No, Seriously, You Shouldn’t Hate Working Out
I don’t run long distances. Every spring during college, friends of mine would sign up, train for, and run the Indy Mini, a mini-marathon of 13.1 miles. I was the girl who lived in sweatpants and running shoes and worked out almost daily — but I never joined them.
Because I hate running long distances. I like short and fast. Set me up with sixteen rounds of hundred-meter sprints, and I’m golden, but ask me to run anything longer than a mile all at once — on a treadmill, track, or concrete — and I’ll make a note to not ask you for a workout ever again.
Might sound harsh. Here’s the thing:
I enjoy working out. I like pushing myself physically in all sorts of ways: hiking, swimming, bicycling, sprinting, lifting. But long, drawn out cardio makes me bored and impatient. If I were to run five-plus miles on a regular basis, yeah, I might get used to it, but I wouldn’t enjoy the exercise.
I have a theory. Most people either love or hate working out, and my theory is that those who hate working out, hate it because they’re doing the wrong thing.
If it wasn’t for my sports background (eleven years of soccer starting at age 7), I would think of running long distances and lifting weights as The Ways to Exercise. Getting myself into shape would have involved running, and running … and running, and picking up weights over and over again. And I would probably hate exercising as much as other non-runner exercise-haters out there. As Albert Einstein (might have) said:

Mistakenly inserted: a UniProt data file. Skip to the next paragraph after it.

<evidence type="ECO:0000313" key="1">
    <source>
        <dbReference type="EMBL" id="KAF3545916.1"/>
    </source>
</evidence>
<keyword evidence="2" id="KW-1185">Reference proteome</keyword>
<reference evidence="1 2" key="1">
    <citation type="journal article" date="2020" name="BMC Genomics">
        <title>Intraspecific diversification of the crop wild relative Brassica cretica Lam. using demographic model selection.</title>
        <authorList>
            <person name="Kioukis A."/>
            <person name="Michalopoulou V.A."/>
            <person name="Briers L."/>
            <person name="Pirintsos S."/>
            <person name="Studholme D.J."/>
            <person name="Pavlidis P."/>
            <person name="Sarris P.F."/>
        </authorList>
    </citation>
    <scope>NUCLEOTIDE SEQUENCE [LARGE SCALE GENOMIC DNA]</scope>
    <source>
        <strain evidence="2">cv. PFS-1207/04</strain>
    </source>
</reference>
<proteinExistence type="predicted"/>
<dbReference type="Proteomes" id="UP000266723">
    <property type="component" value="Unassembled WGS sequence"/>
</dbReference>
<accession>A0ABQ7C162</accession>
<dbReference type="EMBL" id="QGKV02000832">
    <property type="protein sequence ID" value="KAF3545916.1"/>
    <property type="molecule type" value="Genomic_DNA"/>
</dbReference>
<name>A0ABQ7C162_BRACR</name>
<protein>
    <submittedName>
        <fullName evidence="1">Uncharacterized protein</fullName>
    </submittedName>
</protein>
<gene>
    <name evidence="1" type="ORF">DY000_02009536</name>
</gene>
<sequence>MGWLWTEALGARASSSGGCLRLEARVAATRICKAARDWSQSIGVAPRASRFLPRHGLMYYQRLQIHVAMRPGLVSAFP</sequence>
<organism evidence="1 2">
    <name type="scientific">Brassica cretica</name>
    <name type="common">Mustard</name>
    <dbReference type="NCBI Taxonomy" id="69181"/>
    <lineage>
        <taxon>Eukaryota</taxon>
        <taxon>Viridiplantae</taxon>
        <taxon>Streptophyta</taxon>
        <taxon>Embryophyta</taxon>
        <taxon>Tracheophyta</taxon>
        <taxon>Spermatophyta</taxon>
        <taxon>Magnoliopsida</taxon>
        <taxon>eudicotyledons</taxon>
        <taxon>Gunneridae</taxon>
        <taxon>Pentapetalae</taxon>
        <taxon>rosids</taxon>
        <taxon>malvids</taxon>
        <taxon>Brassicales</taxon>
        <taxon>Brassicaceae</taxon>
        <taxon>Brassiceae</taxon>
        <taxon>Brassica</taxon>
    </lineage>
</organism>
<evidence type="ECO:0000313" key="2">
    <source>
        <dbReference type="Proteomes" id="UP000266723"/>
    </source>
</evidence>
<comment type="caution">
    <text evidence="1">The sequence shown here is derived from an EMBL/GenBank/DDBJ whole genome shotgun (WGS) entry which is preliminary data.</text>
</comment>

“Everyone is a genius. But if you judge a fish by its ability to climb a tree, it will live its whole life believing that it is stupid.”
Everyone has strengths and weaknesses. Even if you’re not in shape, your particular physical build will lend itself better to some forms of exercise than others. If you have a meatier lower body and not much on top, sprint intervals could be a snap for you. If you have broader shoulders and narrower hips, you should join Michael Phelps in the pool. If you’re lithe and lean, go ahead and run.
Start by working your strengths. Gain an appreciation of what your body can do naturally. Push yourself in those areas and chart your successes. Find out what you’re good at — and get even better.
Target your weaknesses.
Just because cardio is a natural weakness for me doesn’t mean I can get away with never doing it. I still want (and need) the heart and lung benefits of endurance work, so I need to make sure some form of aerobic exercise is in my fitness regimen.
For me, this means using my mid-week rest day to run or row or bike for a solid ten minutes (I know it’s not long, but it is for me). It also means, when I’m doing my CrossFit workouts, pushing to do the movements quickly so I don’t just get anaerobic benefits.
To play any sport well — whether, basketball, football, soccer, tennis, volleyball, etc. — you must be in shape. But if you lined up the best of professional athletes and fired the shot for a 13-mile foot race, Serena Williams and Tim Tebow would perform very differently from ultra runners and triathlon athletes.
My point: There are a lot of different forms of fitness.
So identify your strengths and weaknesses. Set personal fitness goals that center around what you actually want to be able to do (don’t just follow cultural trends that push marathons and obstacle course races).
Then, go do a workout you actually like.